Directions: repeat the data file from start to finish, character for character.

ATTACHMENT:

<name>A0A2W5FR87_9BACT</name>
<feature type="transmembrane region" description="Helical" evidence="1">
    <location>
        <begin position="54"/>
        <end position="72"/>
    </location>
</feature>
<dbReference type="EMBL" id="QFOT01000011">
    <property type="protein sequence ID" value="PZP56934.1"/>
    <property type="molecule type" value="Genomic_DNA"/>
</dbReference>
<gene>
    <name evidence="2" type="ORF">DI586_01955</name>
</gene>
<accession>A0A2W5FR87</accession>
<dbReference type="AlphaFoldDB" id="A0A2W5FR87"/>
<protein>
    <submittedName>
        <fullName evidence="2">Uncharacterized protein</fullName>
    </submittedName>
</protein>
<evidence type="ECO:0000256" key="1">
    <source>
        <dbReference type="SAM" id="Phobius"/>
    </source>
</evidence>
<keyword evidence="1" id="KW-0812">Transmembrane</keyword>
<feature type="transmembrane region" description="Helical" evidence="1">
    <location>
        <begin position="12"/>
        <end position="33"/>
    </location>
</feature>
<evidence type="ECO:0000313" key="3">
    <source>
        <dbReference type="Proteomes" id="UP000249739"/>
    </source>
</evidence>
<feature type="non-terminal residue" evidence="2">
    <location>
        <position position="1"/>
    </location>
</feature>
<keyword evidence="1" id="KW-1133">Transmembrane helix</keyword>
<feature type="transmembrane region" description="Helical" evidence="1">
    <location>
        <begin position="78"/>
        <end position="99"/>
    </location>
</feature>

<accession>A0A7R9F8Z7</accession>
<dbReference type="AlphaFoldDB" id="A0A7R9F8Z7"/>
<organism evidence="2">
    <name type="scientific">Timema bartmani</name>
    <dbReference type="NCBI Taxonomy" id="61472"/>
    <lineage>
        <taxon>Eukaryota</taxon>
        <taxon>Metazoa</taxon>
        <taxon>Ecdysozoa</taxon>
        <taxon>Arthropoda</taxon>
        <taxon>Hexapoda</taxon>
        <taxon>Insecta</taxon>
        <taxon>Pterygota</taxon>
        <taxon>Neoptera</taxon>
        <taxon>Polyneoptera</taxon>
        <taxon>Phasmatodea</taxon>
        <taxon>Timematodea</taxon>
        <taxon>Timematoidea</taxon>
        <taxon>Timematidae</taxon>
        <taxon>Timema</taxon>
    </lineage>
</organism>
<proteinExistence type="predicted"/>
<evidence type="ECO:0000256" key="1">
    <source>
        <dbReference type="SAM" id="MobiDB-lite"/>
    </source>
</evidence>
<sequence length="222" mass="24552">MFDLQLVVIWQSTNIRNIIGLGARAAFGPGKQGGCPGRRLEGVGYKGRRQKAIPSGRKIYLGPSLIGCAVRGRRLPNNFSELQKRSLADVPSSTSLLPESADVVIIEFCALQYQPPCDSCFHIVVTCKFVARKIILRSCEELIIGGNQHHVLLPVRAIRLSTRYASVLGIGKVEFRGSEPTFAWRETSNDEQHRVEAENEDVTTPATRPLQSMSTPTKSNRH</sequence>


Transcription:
<name>A0A2W5FR87_9BACT</name>
<feature type="transmembrane region" description="Helical" evidence="1">
    <location>
        <begin position="54"/>
        <end position="72"/>
    </location>
</feature>
<dbReference type="EMBL" id="QFOT01000011">
    <property type="protein sequence ID" value="PZP56934.1"/>
    <property type="molecule type" value="Genomic_DNA"/>
</dbReference>
<gene>
    <name evidence="2" type="ORF">DI586_01955</name>
</gene>
<accession>A0A2W5FR87</accession>
<dbReference type="AlphaFoldDB" id="A0A2W5FR87"/>
<protein>
    <submittedName>
        <fullName evidence="2">Uncharacterized protein</fullName>
    </submittedName>
</protein>
<evidence type="ECO:0000256" key="1">
    <source>
        <dbReference type="SAM" id="Phobius"/>
    </source>
</evidence>
<keyword evidence="1" id="KW-0812">Transmembrane</keyword>
<feature type="transmembrane region" description="Helical" evidence="1">
    <location>
        <begin position="12"/>
        <end position="33"/>
    </location>
</feature>
<evidence type="ECO:0000313" key="3">
    <source>
        <dbReference type="Proteomes" id="UP000249739"/>
    </source>
</evidence>
<feature type="non-terminal residue" evidence="2">
    <location>
        <position position="1"/>
    </location>
</feature>
<keyword evidence="1" id="KW-1133">Transmembrane helix</keyword>
<feature type="transmembrane region" description="Helical" evidence="1">
    <location>
        <begin position="78"/>
        <end position="99"/>
    </location>
</feature>

<accession>A0A7R9F8Z7</accession>
<dbReference type="AlphaFoldDB" id="A0A7R9F8Z7"/>
<organism evidence="2">
    <name type="scientific">Timema bartmani</name>
    <dbReference type="NCBI Taxonomy" id="61472"/>
    <lineage>
        <taxon>Eukaryota</taxon>
        <taxon>Metazoa</taxon>
        <taxon>Ecdysozoa</taxon>
        <taxon>Arthropoda</taxon>
        <taxon>Hexapoda</taxon>
        <taxon>Insecta</taxon>
        <taxon>Pterygota</taxon>
        <taxon>Neoptera</taxon>
        <taxon>Polyneoptera</taxon>
        <taxon>Phasmatodea</taxon>
        <taxon>Timematodea</taxon>
        <taxon>Timematoidea</taxon>
        <taxon>Timematidae</taxon>
        <taxon>Timema</taxon>
    </lineage>
</organism>
<proteinExistence type="predicted"/>
<evidence type="ECO:0000256" key="1">
    <source>
        <dbReference type="SAM" id="MobiDB-lite"/>
    </source>
</evidence>
<sequence length="222" mass="24552">MFDLQLVVIWQSTNIRNIIGLGARAAFGPGKQGGCPGRRLEGVGYKGRRQKAIPSGRKIYLGPSLIGCAVRGRRLPNNFSELQKRSLADVPSSTSLLPESADVVIIEFCALQYQPPCDSCFHIVVTCKFVARKIILRSCEELIIGGNQHHVLLPVRAIRLSTRYASVLGIGKVEFRGSEPTFAWRETSNDEQHRVEAENEDVTTPATRPLQSMSTPTKSNRH</sequence>